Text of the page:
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Businesses Help Organize Photos

Businesses Help Organize Photos

Businesses Help Organize Photos


CAN'T get anyone to peruse the 50 family photos from your new digital camera? Internet companies would love to see them.

As digital cameras continue their sales boom, Web sites have found an increasingly attractive business helping consumers share their photos with friends and family.

Earlier this month, two online photo-sharing services were bought within a 24-hour period. The technology publisher CNET Networks will pay $70 million for a longtime market leader, Webshots, and Google paid an undisclosed amount for a relative newcomer, Picasa.

The announcements came on the heels of a series of improvements from Yahoo Photos that have helped it leapfrog Webshots as the Internet leader in photo sharing.

Why all the activity? Analysts said a resurgence in the online advertising market had helped, along with a seemingly insatiable consumer appetite for digital photography.

"The digital camera adoption rate continues to defy expectations," said Chris Chute, an analyst with the research and consulting firm IDC, who predicted digital camera sales would reach 25 million this year. Including the 27 million camera phones that are expected to sell this year, at least a third of American households will be able to take digital photos by year's end.

Mr. Chute said that 28 percent of digital-camera owners share their pictures over the Internet and that cellphones and devices connected to home networks, for instance, would facilitate photo sharing.

Some online photo sites have had a surge in visitors in the last year, according to comScore Media Metrix, an Internet measurement firm, while others have leveled off. Yahoo and Webshots have had marginal declines in visitors, while Kodak's, District Photo's and, based in Redwood City, Calif., attracted 25 percent to 30 percent more visitors.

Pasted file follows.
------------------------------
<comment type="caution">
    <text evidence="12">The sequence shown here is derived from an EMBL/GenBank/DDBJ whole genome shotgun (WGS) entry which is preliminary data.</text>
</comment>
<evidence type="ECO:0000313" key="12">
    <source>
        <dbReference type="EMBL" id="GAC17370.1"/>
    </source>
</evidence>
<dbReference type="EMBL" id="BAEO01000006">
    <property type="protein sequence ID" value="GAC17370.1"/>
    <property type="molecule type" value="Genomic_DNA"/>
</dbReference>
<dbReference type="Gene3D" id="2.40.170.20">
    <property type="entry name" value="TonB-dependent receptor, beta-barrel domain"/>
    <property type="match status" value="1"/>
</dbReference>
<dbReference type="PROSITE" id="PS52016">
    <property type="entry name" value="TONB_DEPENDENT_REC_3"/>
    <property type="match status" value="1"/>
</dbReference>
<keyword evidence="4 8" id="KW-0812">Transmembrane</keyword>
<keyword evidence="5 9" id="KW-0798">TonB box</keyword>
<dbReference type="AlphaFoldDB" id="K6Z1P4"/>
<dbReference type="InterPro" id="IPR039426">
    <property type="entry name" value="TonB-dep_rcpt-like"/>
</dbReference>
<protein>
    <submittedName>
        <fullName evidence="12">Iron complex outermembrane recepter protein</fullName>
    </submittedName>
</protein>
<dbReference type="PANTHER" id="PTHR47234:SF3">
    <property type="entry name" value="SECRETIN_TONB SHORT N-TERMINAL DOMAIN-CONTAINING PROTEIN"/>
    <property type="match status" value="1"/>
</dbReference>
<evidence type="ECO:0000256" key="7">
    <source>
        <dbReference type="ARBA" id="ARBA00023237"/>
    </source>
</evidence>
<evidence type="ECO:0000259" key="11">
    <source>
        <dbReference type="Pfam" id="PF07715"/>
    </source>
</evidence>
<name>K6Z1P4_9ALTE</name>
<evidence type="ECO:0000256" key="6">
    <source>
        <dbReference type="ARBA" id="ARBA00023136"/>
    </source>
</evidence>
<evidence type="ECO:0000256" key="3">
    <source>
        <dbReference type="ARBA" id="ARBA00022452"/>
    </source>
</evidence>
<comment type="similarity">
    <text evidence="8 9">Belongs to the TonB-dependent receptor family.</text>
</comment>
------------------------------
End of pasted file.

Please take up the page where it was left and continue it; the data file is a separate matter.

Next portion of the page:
What is more, the value of those visitors has increased as the demand for online advertising has intensified.

Executives said those audience sizes are enticing enough for marketers to open their checkbooks. Narendra Rocherolle, co-chief executive of Webshots, said one reason Webshots chose CNET over other suitors was that it could help the company reach more well-known advertisers, because it already has long-term relationships with advertisers like Canon and Sony. Webshots said it was profitable and expected to generate $12 million to $13 million in revenue this year, half from advertising and the remainder from selling premium online services and photo prints. CNET said it expected overall revenues for Webshots to grow by at least a third next year.

Webshots, like several other photo-sharing sites, lets consumers upload their digital photos to a Web page on the site, free of charge. From there, users create albums, then e-mail invitations for others to look.

Unlike some other sites, Webshots allows users to post their albums publicly, for others to download if they wish. The site's 30 million users have posted more than 60 million photos for others to see. "So if you want to go on vacation, you can find very detailed photos that you wouldn't see at other travel Web sites," Mr. Rocherolle said. (Several Webshots employees scan the site for inappropriate content.)